Most prominent here for examples of itinerant narrative and photography both are the publications of the British artist Richard Long, whose work is comprised of photographic and sculptural records of his own rambles across landscapes and his interventions therein. Eight of his books are exhibited here along the bottom of the exhibit case (1984-2001).

Long is keenly interested in the role of human activity on the memorial record of the Earth, and he may be viewed as an early interpreter of the concept of a new era characterized by human impact on the Earth’s geology and ecosystems, designated popularly as the Anthropocene.  

 

Other artists here whose works examine the tools of narrative and photographic documentation include Swiss-born Jelena Martinovic’s historically-inclined tribute to mountaineers, Bold Climbers (2016),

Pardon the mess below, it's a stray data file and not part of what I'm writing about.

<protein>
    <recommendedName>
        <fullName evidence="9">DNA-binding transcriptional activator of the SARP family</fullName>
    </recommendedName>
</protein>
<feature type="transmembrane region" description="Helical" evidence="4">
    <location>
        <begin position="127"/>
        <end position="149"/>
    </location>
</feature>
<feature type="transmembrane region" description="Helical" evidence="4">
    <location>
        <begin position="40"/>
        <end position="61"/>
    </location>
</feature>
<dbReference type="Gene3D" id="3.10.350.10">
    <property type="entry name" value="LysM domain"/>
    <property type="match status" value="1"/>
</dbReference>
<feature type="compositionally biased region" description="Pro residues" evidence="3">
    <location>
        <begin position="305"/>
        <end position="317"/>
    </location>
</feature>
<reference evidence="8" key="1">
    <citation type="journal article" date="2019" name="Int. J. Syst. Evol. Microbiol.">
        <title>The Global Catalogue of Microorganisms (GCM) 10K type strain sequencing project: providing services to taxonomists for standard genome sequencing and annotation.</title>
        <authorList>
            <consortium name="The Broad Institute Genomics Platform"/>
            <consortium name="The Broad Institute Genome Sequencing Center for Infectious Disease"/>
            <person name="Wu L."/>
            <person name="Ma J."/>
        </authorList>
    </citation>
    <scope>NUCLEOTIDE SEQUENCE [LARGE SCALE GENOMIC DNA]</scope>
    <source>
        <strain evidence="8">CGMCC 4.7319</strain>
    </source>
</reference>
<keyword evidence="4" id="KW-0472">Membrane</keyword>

Belfast-born Maria Fusco’s myth-tinged book documenting the building of the Cruachan Power Station, Master Rock (2015),

Michelle Stuart’s fanciful history of a California inhabited only by women, The Fall (1976),

and the Norwegian artist Kurt Johannessen’s talismanic and anthropomorphizing Steiner (2002), who recites stories not about rocks but to rocks.

Like Johannessen’s Steiner, Luke Stettner’s artist’s book History Database (2016) is an archive that blurs the distinction between the living or once-living, and non-living aspects of the geologic record. Like Martinovic, Fusco, and Stuart, Stettner employs archival photographs and illustrations, along with new photography, drawings, pictograms and photocopies to tell a larger story about mortality, documentation, and deep time.